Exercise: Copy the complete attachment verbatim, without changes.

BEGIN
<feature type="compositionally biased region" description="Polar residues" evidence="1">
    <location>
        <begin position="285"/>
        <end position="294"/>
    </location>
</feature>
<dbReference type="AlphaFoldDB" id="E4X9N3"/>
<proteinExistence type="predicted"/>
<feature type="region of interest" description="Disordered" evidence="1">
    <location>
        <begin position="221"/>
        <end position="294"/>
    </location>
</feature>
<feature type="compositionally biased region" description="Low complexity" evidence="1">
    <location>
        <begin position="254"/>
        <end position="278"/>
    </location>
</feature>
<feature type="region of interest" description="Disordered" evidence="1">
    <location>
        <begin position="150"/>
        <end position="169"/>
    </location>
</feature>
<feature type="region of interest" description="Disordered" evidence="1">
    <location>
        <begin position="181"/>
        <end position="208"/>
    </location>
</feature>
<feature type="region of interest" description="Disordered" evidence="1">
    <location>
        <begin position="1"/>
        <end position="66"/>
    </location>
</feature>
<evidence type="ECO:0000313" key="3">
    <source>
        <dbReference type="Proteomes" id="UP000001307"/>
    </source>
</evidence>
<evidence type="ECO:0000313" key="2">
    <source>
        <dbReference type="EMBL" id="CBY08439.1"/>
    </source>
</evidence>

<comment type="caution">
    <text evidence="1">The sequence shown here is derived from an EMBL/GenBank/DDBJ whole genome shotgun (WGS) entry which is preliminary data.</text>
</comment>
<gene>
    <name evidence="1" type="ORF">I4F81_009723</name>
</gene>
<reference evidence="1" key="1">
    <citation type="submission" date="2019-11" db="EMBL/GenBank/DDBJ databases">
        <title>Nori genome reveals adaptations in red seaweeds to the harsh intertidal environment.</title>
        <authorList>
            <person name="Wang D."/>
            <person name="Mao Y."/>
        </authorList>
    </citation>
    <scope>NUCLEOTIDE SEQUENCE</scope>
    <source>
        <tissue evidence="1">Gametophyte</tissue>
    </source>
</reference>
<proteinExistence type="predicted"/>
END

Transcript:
<feature type="compositionally biased region" description="Polar residues" evidence="1">
    <location>
        <begin position="285"/>
        <end position="294"/>
    </location>
</feature>
<dbReference type="AlphaFoldDB" id="E4X9N3"/>
<proteinExistence type="predicted"/>
<feature type="region of interest" description="Disordered" evidence="1">
    <location>
        <begin position="221"/>
        <end position="294"/>
    </location>
</feature>
<feature type="compositionally biased region" description="Low complexity" evidence="1">
    <location>
        <begin position="254"/>
        <end position="278"/>
    </location>
</feature>
<feature type="region of interest" description="Disordered" evidence="1">
    <location>
        <begin position="150"/>
        <end position="169"/>
    </location>
</feature>
<feature type="region of interest" description="Disordered" evidence="1">
    <location>
        <begin position="181"/>
        <end position="208"/>
    </location>
</feature>
<feature type="region of interest" description="Disordered" evidence="1">
    <location>
        <begin position="1"/>
        <end position="66"/>
    </location>
</feature>
<evidence type="ECO:0000313" key="3">
    <source>
        <dbReference type="Proteomes" id="UP000001307"/>
    </source>
</evidence>
<evidence type="ECO:0000313" key="2">
    <source>
        <dbReference type="EMBL" id="CBY08439.1"/>
    </source>
</evidence>

<comment type="caution">
    <text evidence="1">The sequence shown here is derived from an EMBL/GenBank/DDBJ whole genome shotgun (WGS) entry which is preliminary data.</text>
</comment>
<gene>
    <name evidence="1" type="ORF">I4F81_009723</name>
</gene>
<reference evidence="1" key="1">
    <citation type="submission" date="2019-11" db="EMBL/GenBank/DDBJ databases">
        <title>Nori genome reveals adaptations in red seaweeds to the harsh intertidal environment.</title>
        <authorList>
            <person name="Wang D."/>
            <person name="Mao Y."/>
        </authorList>
    </citation>
    <scope>NUCLEOTIDE SEQUENCE</scope>
    <source>
        <tissue evidence="1">Gametophyte</tissue>
    </source>
</reference>
<proteinExistence type="predicted"/>